It doesn’t have to be big.  It doesn’t have to be huge, loud or hard.  Buy a keep cup for your coffee (a lot of shops will give you a discount if you do, so it works out cheaper in the end).  Experiment with cooking more veg, less meat.  (Healthier, works out cheaper.)  Instead of buying lots of cheap disposable things, buy a few good things you like and will keep forever.  (Works out cheaper in the… look, basically everything I’m gonna say here works out cheaper in the end, it’s a thing.)  Buy someone a tree for Christmas.  The internet is soggy with lists of easy immediate things you can do.


And for those of you who’ve run the maths and know that the personal changes you make to your life don’t mean shit to global emissions – you’re right.  Even if you and I go carbon neutral today (which is a) doable and b) works out cheaper) the difference our lives make in a planet of over seven billion is nothing.  But here’s the thing – it’s also not.  Because every time someone sees you cooking something seasonal, or wearing that beautiful vintage dress from the second hand shop, or parking your electric bicycle, or using that renewable coffee cup, you are communicating something vital.  You are communicating that the change to a sustainable lifestyle is easy, it’s cheap – it can even be fun, fulfilling, healthy.  And maybe then you bore someone with how your new electricity provider is 100% renewable and how easy that switch was, or maybe you take five minutes out of a conversation to harp on about the holiday you took with the kids by train, the adventures you had together, or how that sweet smell coming off you is your eco-friendly shampoo bar that you got at this little local shop that’s all about zero-waste… and yes, I’m not gonna lie, you are now a hipster wanker.  But you’re also right.  And every time you communicate with your actions, as well as your words, the positive side of sustainability, you can spread that message.  First you, then your neighbour, then your neighbour’s neighbour.  Politics is taking forever to get its arse in gear and act, but we are also a culture, and that culture evolving fast.  The changes you make can change the culture of the people around you, and that culture can – and already is – change everything about our conversations, our economy and eventually our world.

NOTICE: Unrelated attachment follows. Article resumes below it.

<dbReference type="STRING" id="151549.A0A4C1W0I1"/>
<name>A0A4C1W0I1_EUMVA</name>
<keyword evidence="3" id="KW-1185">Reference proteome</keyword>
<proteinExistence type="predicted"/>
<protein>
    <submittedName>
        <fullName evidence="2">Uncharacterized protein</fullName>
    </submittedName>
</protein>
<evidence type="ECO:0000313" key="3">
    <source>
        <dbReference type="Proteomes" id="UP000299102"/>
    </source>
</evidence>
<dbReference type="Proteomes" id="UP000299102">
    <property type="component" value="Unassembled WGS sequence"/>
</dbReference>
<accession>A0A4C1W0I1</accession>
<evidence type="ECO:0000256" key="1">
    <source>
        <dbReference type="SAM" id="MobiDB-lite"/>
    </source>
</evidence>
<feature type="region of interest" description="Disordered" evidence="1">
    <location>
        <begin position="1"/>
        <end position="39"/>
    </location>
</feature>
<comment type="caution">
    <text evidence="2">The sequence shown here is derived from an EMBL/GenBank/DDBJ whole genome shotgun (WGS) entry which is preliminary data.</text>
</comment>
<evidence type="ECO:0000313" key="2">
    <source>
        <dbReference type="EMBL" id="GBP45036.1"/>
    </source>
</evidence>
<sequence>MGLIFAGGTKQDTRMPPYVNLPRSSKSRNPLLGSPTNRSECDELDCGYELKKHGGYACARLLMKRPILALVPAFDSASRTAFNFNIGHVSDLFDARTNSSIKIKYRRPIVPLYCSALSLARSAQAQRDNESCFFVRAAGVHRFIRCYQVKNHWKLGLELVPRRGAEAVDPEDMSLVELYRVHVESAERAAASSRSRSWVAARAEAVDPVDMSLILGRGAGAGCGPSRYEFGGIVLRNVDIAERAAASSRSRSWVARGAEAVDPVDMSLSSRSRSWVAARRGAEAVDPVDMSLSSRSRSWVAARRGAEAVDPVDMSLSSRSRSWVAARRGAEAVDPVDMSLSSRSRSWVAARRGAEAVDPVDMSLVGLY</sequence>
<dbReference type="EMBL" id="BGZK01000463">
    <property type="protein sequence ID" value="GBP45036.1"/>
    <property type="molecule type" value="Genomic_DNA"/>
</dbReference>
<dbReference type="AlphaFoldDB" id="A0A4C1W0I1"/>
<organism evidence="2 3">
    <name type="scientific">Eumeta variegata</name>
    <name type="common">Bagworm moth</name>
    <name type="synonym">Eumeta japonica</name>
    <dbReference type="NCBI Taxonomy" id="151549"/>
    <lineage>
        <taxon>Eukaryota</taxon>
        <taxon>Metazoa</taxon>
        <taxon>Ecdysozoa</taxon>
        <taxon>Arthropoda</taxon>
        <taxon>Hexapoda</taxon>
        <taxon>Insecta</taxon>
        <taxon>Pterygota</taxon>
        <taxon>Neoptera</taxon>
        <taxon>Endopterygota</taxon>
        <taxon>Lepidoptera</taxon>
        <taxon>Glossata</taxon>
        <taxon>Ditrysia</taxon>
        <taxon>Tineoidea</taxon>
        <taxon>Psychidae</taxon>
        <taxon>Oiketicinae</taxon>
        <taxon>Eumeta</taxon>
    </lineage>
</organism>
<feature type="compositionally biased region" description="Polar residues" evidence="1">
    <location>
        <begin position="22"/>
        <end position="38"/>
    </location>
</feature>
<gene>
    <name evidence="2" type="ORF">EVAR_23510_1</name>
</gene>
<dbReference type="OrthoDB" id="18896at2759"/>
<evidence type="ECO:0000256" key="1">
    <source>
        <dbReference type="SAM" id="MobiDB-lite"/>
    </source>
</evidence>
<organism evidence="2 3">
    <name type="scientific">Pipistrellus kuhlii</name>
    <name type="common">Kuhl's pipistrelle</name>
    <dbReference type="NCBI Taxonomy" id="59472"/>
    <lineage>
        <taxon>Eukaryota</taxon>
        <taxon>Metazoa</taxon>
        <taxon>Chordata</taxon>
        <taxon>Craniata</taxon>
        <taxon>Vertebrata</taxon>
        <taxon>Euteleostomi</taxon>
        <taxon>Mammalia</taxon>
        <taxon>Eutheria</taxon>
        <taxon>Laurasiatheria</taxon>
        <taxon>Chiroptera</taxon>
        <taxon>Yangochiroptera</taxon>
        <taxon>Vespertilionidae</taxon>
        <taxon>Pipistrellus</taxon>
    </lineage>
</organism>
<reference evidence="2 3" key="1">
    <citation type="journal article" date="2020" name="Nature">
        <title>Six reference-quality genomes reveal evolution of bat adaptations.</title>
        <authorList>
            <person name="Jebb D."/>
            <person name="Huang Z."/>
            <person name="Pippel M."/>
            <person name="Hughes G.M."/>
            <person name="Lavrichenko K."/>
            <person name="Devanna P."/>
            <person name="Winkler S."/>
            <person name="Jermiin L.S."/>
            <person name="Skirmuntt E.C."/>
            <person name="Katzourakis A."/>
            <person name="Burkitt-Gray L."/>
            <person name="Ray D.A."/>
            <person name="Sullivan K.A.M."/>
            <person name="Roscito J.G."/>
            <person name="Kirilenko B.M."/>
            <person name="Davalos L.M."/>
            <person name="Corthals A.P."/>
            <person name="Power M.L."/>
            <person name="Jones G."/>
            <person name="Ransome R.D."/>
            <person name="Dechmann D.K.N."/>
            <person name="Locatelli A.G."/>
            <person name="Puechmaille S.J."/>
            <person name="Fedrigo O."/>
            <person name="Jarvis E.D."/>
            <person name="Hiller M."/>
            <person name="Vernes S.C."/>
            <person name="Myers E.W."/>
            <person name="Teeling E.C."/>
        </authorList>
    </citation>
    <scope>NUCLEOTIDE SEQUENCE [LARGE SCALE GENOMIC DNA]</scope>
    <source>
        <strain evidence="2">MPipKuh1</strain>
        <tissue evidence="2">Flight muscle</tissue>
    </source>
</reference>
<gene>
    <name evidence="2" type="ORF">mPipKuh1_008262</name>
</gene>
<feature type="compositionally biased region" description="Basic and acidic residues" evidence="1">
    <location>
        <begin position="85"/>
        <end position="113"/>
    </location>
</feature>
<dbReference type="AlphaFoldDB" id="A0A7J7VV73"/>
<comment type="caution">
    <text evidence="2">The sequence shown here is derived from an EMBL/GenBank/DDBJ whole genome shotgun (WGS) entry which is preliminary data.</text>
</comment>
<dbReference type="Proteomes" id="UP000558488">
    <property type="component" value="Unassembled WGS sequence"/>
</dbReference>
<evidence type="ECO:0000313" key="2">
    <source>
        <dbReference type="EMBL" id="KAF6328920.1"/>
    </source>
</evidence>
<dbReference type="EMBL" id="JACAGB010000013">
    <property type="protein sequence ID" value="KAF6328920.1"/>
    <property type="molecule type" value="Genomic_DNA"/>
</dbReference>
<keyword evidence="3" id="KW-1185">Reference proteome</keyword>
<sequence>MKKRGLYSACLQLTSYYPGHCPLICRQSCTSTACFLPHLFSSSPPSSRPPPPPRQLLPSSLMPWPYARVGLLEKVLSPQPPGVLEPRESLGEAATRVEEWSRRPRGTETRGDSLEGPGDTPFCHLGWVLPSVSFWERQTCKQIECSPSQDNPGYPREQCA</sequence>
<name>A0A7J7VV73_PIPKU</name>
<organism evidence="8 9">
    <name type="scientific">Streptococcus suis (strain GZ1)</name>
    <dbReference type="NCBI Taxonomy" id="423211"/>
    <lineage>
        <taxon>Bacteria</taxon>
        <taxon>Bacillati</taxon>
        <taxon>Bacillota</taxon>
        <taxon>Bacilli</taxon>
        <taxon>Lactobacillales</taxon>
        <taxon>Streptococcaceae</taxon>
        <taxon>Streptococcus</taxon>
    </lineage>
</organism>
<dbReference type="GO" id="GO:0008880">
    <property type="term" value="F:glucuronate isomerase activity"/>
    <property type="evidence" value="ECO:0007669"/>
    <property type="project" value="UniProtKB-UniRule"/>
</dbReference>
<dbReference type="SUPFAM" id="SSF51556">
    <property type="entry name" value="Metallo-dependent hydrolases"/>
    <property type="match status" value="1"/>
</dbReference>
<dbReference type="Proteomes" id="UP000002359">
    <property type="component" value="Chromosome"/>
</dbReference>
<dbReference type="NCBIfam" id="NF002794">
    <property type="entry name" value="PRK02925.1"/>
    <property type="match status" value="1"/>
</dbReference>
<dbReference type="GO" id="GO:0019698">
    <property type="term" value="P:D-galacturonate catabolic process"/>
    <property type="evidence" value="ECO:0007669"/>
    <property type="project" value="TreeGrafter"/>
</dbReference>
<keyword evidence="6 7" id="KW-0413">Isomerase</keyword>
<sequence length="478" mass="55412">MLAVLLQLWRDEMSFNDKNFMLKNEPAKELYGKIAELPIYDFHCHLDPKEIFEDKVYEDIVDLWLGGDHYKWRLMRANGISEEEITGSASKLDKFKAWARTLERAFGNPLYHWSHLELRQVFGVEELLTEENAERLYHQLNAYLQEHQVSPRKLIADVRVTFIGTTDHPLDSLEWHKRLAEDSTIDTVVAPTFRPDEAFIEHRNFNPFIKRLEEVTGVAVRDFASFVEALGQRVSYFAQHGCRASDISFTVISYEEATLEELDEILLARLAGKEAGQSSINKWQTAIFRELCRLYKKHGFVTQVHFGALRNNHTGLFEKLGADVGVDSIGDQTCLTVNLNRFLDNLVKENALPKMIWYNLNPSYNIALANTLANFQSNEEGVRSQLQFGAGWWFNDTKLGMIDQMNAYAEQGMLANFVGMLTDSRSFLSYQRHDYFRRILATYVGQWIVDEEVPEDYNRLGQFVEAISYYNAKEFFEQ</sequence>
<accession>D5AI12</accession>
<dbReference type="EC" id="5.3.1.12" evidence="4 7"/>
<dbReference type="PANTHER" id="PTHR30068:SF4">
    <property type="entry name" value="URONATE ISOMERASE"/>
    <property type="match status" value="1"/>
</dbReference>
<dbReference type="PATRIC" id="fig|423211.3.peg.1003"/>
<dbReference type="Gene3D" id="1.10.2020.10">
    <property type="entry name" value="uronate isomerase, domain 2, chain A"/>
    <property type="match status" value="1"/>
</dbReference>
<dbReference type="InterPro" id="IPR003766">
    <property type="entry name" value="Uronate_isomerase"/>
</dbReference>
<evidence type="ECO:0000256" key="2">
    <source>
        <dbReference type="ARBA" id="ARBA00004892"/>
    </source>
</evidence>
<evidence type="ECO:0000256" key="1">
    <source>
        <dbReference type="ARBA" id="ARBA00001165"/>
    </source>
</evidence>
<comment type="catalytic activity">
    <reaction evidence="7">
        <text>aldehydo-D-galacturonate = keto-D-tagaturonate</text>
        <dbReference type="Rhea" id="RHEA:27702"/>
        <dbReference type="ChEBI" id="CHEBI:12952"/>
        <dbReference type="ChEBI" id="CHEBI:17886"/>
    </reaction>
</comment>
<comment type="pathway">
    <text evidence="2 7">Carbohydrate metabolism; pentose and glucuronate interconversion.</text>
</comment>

4.  So that’s it!


Do I feel anxious going into 2022?  Yeap.  Deeply.  But I grudgingly accept that agency is also the single best way to bust anxiety down, so with what I’ve got I’m gonna do my best to get up and stand for things that matter to me, and keep on supporting my community and the ones I love where and how I can.  And when not doing that, I guess I’m gonna curl up and watch Pixar movies with a blanket and a hot chocolate, ‘cos that’s pretty nice too.